Geopolitical Weekly n.270
DI Gabriella Morrone


On the 28th of September, after a three-month summer recess, the Japanese Prime Minister Shinzo Abe dissolved the Lower House of Parliament, paving the way for new elections. The Cabinet later approved elections for October 22nd. The Prime Minister’s choice followed his uptick in approval ratings and the disarray of the main opposition Democratic Party.

In July, some polls showed that Abe’s ratings had fallen below 30 percent after being suspected of cronyism that eroded his popularity. However, recent surveys suggest voters have approved his hardline stance on North Korea, which has threated to “sink” Japan and fired two missiles over the northern island of Hokkaido in the span of less than a month.

Abe’s bid seems to be the attempt to gain a new popular legitimacy to carry on the most difficult point in his agenda, such as the financial and educational reform and the amendment of the article 9 of Japanese Constitution, that would give the Japanese Self Defense Forces a more proactive role compared to that one assigned to them after the Second World War. Even though  since now the reform of the Constitution has been a sensitive and a divisive issue, in a moment when Japan’s security is endangering by North Korea’s ballistic threat, the government could easily start the process.

Despite the current boost of Prime Minister’s approval rating, a critical factor for his party (Liberal Democratic Party, LDP) to gain the absolute majority in the Lower House could be represent by  the new Party of Hope, formed by the popular governor of Tokyo, Yuriko Koike. Abe’s former ally, Koike is presenting herself as a conservative populist and she could grab important votes among LDP’s electorate.



On the 25th of September, Iraqi Kurds cast their ballot to vote for their own independence in the controversial referendum created by the Kurdistan Regional Government (KRG). According to officials, people voted at 2,000 polling station across the region, in which more than 92% of the voters in Iraqi Kurdistan have opted for independence.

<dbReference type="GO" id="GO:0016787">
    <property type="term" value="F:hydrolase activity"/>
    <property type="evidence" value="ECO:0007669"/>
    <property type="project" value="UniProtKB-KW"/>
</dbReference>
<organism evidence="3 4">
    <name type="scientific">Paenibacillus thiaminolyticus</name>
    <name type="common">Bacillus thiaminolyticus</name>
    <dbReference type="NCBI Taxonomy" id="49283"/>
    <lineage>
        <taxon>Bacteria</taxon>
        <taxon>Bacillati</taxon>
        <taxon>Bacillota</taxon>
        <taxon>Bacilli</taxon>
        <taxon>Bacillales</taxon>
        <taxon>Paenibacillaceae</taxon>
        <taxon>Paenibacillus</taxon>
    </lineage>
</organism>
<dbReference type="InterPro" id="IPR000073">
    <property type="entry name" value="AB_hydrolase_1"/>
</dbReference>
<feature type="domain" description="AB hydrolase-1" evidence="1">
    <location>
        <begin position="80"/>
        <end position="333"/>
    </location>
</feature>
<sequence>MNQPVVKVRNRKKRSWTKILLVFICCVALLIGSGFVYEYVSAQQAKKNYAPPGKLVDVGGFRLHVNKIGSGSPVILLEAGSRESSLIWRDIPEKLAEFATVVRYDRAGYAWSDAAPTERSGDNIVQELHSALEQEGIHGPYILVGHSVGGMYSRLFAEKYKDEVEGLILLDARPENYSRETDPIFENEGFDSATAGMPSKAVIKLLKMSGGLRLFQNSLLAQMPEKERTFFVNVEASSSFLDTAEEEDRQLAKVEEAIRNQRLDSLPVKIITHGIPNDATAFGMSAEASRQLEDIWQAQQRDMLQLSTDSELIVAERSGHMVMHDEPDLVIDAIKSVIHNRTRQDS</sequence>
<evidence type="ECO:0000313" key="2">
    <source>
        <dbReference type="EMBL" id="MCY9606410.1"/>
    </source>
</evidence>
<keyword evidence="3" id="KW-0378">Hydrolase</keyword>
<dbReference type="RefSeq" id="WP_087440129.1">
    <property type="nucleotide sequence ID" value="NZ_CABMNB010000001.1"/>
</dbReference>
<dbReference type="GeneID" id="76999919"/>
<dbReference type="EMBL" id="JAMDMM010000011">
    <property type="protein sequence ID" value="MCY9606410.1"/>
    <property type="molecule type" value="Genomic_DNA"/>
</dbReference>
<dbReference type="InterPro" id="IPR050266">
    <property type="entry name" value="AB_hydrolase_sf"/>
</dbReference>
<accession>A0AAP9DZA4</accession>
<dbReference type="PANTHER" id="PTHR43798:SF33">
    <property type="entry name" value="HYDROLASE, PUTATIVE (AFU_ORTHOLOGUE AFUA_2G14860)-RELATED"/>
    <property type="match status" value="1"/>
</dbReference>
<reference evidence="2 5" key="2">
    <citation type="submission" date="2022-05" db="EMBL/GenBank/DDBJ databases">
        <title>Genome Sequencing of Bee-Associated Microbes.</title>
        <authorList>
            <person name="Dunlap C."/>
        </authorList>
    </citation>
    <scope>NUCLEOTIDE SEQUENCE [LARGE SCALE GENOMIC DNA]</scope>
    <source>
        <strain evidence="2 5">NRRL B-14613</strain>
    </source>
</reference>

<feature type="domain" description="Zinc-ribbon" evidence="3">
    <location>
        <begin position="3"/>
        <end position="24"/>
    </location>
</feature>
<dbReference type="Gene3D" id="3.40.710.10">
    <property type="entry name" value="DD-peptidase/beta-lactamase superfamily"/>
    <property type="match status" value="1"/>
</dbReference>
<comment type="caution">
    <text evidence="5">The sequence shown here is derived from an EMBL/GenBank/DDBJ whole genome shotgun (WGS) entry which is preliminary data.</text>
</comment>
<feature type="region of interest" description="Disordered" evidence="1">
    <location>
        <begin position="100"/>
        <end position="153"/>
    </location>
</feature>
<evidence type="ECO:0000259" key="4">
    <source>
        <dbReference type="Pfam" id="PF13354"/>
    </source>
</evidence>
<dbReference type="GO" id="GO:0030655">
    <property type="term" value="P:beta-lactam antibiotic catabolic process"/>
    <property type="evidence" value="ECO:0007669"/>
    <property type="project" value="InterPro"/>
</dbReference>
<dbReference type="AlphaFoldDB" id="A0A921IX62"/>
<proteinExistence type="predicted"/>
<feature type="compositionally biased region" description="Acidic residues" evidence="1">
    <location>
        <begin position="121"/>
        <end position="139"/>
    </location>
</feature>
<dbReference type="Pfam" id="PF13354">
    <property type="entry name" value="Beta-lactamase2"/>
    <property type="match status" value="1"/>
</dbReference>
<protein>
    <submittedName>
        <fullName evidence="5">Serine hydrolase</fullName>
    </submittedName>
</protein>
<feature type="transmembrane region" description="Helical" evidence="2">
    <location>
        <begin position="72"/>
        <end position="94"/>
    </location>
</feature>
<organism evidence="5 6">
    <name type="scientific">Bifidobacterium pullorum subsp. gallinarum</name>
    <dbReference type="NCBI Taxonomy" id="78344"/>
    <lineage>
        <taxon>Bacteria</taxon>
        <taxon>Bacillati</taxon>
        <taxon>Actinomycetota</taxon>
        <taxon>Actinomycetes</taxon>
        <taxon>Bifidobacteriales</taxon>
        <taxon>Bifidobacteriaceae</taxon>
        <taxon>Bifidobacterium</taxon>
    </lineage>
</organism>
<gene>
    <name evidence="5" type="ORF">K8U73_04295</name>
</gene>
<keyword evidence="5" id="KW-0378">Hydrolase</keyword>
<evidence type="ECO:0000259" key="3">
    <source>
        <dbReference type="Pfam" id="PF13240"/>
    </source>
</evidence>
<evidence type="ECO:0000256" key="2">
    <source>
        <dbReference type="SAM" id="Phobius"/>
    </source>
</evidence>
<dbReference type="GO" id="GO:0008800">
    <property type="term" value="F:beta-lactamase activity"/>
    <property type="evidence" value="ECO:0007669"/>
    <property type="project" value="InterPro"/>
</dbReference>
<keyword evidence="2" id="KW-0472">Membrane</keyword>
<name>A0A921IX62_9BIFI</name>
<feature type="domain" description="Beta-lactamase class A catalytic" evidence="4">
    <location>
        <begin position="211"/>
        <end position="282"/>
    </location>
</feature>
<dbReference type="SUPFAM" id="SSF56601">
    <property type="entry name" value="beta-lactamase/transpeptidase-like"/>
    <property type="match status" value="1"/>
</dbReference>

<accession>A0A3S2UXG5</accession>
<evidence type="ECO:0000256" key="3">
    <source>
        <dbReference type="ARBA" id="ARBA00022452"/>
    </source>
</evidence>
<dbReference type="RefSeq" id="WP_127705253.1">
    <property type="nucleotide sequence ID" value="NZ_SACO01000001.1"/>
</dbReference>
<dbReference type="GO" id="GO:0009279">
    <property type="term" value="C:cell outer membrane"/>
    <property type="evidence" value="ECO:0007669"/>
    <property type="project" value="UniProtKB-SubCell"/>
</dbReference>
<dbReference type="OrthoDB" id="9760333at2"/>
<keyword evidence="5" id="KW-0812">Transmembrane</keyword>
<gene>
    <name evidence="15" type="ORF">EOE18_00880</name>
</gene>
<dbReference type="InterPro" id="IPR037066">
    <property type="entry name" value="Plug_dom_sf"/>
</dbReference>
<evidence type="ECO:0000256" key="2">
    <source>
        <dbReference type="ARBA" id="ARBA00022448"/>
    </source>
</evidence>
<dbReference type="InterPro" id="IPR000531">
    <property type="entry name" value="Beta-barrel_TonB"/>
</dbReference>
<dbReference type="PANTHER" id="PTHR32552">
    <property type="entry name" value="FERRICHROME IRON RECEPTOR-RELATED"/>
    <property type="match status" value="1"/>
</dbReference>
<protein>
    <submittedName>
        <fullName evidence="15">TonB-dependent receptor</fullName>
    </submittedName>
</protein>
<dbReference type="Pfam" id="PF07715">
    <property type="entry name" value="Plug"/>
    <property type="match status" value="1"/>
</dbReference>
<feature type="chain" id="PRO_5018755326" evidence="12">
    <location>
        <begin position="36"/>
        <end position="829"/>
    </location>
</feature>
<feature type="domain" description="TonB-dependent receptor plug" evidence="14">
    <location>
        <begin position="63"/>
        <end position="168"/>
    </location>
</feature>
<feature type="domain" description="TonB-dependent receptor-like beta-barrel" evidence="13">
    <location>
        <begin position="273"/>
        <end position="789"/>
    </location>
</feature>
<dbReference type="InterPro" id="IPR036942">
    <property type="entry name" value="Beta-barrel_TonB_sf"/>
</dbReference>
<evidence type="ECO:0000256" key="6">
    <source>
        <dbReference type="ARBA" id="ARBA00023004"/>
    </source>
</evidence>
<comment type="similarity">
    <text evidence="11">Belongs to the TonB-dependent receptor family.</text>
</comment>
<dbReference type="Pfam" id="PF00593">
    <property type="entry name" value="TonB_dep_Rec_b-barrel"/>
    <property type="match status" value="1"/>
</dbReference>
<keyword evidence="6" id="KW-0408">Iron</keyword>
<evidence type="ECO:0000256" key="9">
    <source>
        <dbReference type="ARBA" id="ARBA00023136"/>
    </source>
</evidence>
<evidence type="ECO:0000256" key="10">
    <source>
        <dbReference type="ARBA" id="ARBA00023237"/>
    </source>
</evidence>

Iraqi Kurdistan President Masoud Barzani has stated that this referendum does not mean a unilateral declaration of independence. This “yes” vote simply is a means to kick start the process of negotiations that will pave the way for Kurdish secession. Kurdish officials have insisted on the vote as a demonstration for Kurdish self-determination and a message to Baghdad.

The Iraqi government responded by conducting joint military exercises with Turkey near the Iraqi Kurdish territory. Additionally, the Iraqi Prime Minister Haider al-Abadi could send in troops to disputed areas between Baghdad and Erbil, such as the city of Kirkuk. Iraqi leaders have also warned military action, particularly over the province of Kirkuk. While home to Kurds, Turkmen, and Arabs, Kirkuk is also an oil rich province that lies outside the official borders of the Kurdistan Autonomous Region and essential to Kurdistan’s fragile economy. Without revenues from Kirkuk’s oil fields, KRG wouldn’t even be able to pay salaries to its public employees.

Additionally, the decision around the referendum has aroused negative reactions from neighboring Turkey and Iran, who have been openly opposed to the vote. Both Ankara and Tehran see the creation of a Kurdish state in the northern Iraq as a threat to their internal stability and territorial integrity. Turkey has been a long-time fundamental trading partner of the semi-autonomous region, since the Mediterranean Turkish port of Ceyhan allows Kurdish oil to be exported via pipeline. Therefore, the threats from Turkey to close borders and impose sanctions on oil exports would be a significant financial blow for both Erbil and Ankara, frustrating the Kurdish hopes of achieving the necessary economic sustainability to give way to independence. 



On the 24th of September, three Bangladeshi peacekeepers of the United Nations Multidimensional Integrated Mission in Mali (MINUSMA) have been killed and five others seriously injured in IED explosions while on a patrol between the towns of Anefis and Gao in Mali’s volatile northern desert region. Established by the Security Council in 2013, MINUSMA exists to support political processes and help stabilize Mali after the 2011-2013 civil war.

This is not the first attack on UN peacekeepers in the region. In June, at least three peacekeepers from Guinea were killed in an assault near Kidal; just last month, a gunman attacked a peacekeeping headquarter in the northern city of Timbuktu, killing at least seven people and injuring seven others.

Despite MINUMSA intervention and french Operation Barkhane, the region remains plagued with violence. Since then, eighty peacekeepers have been killed, making it the most costly and deadliest of the UN’s current global peacekeeping operations.

Although many of the tribal militias were largely ousted in past years, much of the region is still lawless, making it a known haven for jihadist activity (some linked to al Qaeda) that European countries, particularly France, fear could threaten European interests at home, as a possible laboratory for radicalization, and abroad, as potential substructure to attack European citizenry.

The violence in the region has stimulated the five West African countries in the Sahel (Mali, Mauritania, Burkina Faso, Niger, and Chad) to launch a regional peacekeeping anti-terror unit.